giovedì 21 giugno 2012


Fino al 2 September 2012
Kunsthaus Zürich
Sat/Sun/Tues 10 a.m.–6 p.m.
Wed–Fri 10 a.m.–8 p.m.
Closed Mondays

‘Riotous Baroque’ does not deal with the illustrative intermingling of motifs, topics or formal analogies, but sets out to explore an approach that, with artistically sensualist intelligence, at once proclaims proximity to life as a conception of vital exuberance and laments its loss; and that links it to questions of what constitutes art itself.
The Baroque is associated with dynamism, sensuality, extravagance and theatricality, with a move away from the quiet solemnity of classical forms; but also with an age of instability and the breakdown of established orders. It has been variously identified as a ‘culture of flows and interfaces’ (Christine Buci-Glucksmann), and the beginning of our modern age (Erwin Panofsky). The exhibition also reminds us that the art of the Baroque has only enjoyed universal recognition since the 1930s and 1940s, thanks – as so often – to art historians who, armed with a certain proximity to the art of their era, dared to look into the past. It was Erwin Panofsky who saw the Baroque as founded in ‘the victory of subjectivism, which aims to express suffering and humour in equal measure.’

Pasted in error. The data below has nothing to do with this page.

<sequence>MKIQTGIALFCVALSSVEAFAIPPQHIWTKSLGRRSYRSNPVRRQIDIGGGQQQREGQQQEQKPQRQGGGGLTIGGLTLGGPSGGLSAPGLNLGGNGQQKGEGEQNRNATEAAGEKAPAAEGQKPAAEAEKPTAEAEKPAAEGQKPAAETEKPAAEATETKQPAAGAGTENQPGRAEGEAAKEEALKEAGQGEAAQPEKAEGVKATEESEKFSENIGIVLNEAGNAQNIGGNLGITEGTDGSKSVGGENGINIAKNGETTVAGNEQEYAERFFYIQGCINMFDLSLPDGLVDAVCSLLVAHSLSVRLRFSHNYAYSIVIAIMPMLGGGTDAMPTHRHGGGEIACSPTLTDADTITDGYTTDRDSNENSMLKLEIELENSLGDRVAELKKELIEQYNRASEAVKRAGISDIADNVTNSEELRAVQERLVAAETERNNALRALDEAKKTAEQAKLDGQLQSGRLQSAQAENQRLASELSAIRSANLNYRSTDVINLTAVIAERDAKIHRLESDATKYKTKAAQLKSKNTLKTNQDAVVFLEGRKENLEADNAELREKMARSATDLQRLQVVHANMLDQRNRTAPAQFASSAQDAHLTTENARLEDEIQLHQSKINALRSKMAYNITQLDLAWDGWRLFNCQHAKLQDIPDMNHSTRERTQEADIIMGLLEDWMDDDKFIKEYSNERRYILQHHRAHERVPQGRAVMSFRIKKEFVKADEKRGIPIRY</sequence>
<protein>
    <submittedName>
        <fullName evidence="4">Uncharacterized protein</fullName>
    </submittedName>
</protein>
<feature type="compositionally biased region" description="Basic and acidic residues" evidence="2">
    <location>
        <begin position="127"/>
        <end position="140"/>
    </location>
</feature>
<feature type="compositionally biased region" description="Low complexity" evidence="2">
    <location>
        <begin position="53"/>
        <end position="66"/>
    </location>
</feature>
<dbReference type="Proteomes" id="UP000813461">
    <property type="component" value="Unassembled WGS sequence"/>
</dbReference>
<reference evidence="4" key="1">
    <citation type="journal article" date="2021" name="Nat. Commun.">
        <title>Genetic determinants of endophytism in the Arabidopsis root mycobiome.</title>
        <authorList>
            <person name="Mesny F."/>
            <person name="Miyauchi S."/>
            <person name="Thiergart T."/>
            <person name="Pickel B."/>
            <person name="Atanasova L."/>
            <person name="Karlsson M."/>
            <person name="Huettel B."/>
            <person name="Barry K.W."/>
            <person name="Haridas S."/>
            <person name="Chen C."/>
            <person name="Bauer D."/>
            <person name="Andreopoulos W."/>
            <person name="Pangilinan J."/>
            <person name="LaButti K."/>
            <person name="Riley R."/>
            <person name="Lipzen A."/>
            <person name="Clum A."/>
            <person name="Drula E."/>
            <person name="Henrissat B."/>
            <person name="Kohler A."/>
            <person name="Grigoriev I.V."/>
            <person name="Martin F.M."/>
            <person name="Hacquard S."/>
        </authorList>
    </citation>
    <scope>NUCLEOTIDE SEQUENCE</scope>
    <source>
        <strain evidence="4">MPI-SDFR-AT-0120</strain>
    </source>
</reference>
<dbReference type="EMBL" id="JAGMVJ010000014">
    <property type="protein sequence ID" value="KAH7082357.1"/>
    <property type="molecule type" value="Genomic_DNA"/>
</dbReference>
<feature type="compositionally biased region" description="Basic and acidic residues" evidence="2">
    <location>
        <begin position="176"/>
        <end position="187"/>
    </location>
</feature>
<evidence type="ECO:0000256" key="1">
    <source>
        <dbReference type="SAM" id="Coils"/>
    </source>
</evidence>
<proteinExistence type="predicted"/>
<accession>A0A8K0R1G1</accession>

Featuring Baroque works by, among others, Pieter Aertsen, Valentin de Boulogne, Jacob Jordaens and from the present by Nathalie Djurberg, Maurizio Cattelan and Oscar Tuazon.

Pieter Aertsen, The Meatstall, 1551 – 1555
Bonnefantenmuseum Maastricht

Pieter Aertsen, Peasants by the Hearth 1565
Museum Mayer van den Bergh, Antwerp, Belgium
Painting, Oil on wood, 142 x 198 cm

Valentin de Boulogne -Allegoria dell'Italia- Istitutum Romanum Finlandiae 

Valentin de Boulogne - The Four Ages of Man, National Gallery, London, United Kingdom
Painting, Oil on canvas, 96 x 134 cm

Jacob Jordaens – Il re beve - ca. 1593, Antwerp, Belgium - ca. 1678, Antwerp, Belgium

Jacob Jordaens – The Rest of Diana 1645 – 1655 Musée du Louvre, Paris, France
Painting, Oil on canvas, 203 x 264 cm

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